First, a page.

For an adult who has never played an instrument, the first few lessons can be quite challenging. Their level of comprehension is probably quite high, but their facility and dexterity may not be able to keep up quite yet. This is where good humor and open conversation is a must. Most likely, you learned as a young child and don’t remember this frustrating part of the journey as clearly. In this situation, I find it most useful to treat lessons the same way I would with young beginners - diagnosing the issues I see and providing practice solutions to help the student fix them efficiently. You may find this even more satisfying with adults, as they often are more responsible about practicing!

For adults who are returning to the instrument after a long hiatus, you may find that they overestimate what level of music they should be playing, or what exercises they should be doing. Their memory of the difficulty of music they played where they left off may motivate them to skip some important steps when it comes to refreshing their abilities.  Be sure to speak openly with them about the importance of rebuilding good habits, both so they can play their best, and also so they can avoid any injuries from playing too vigorously too soon.

There are many opportunities for adults - including adjudicated events (the National Federation of Music Clubs provides opportunities for adults, as do other organizations) and camps. The Pocono Flute Society hosts a camp that is geared primarily to adult learners each July ( As adult hobbyists are a driving force in the flute community (take note of how many attend the National Flute Association Convention each summer!), camps like these are becoming more common. Camps, community band and orchestras, and adjudications for adults are wonderful events geared toward growth and camaraderie, and are a wonderful place for adults to move forward quickly in their development over a short period of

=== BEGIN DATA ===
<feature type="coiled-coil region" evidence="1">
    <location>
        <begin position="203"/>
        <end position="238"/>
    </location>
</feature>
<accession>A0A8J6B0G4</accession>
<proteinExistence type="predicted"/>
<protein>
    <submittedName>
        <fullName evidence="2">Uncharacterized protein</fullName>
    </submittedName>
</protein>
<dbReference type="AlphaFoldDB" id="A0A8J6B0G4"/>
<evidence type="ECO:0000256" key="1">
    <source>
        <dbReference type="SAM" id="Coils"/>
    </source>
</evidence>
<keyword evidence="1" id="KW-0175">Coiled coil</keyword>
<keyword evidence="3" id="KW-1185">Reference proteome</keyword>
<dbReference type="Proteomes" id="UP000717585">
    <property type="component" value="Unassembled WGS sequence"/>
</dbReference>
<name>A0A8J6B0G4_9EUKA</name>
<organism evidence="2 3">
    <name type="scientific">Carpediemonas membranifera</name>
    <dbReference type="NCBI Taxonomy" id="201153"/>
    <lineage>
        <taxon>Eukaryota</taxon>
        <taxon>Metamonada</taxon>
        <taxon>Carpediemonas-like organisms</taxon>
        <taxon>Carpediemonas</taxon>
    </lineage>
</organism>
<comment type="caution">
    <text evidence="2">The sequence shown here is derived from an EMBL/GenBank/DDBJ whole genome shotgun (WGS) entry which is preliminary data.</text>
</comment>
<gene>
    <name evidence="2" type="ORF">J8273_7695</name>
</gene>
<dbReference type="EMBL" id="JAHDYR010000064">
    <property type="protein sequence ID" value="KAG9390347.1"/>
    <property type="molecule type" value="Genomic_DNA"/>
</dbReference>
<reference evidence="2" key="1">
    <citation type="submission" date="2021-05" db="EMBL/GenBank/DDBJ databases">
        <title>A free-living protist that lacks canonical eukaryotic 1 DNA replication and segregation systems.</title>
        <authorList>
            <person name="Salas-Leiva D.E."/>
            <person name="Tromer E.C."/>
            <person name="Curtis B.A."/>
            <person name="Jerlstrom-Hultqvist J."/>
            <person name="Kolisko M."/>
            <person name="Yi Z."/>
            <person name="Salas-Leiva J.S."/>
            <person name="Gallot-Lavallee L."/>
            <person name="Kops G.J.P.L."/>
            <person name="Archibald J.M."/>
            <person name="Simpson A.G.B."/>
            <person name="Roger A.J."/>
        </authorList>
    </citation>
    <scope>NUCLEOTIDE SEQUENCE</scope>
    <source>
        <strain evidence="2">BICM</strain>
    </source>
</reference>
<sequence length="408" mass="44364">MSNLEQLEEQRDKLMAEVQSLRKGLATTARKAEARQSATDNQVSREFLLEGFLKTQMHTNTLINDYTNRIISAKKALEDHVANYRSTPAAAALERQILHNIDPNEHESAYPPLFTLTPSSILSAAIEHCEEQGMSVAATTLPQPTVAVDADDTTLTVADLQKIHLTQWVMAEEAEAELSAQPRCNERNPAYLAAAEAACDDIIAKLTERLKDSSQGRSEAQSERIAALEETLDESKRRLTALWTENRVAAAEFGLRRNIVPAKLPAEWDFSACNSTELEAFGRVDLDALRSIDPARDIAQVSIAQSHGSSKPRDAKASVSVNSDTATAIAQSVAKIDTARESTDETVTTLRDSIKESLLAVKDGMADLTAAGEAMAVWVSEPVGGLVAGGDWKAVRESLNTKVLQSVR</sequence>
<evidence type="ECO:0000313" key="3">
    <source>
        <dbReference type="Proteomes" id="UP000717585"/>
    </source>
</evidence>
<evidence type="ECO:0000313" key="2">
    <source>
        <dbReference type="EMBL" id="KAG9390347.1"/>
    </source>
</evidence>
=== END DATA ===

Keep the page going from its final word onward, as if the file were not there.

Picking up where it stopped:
An open mind is important when you are teaching adults. Their ideas and interests may help you find resources you were unaware of, learn new music, or even adapt teaching methods you hadn’t previously used. One of my favorite analogies for talking about air direction and speed came from an adult student! I’m sure to give her credit when I use the idea - after all, her interpretation of my approach is much easier to understand than the words I was previously using! Another of my adult students has introduced me to countless books, collections and pieces because of his own love of the repertoire for our instrument. I look forward to my adult students’ lessons as a refreshing point in my week where I am able to take on the role of both teacher and student. Frequently, these lessons lead to friendships and meaningful exchanges that enhance the lives of everyone involved!

For more on Morgann Davis, visit her website and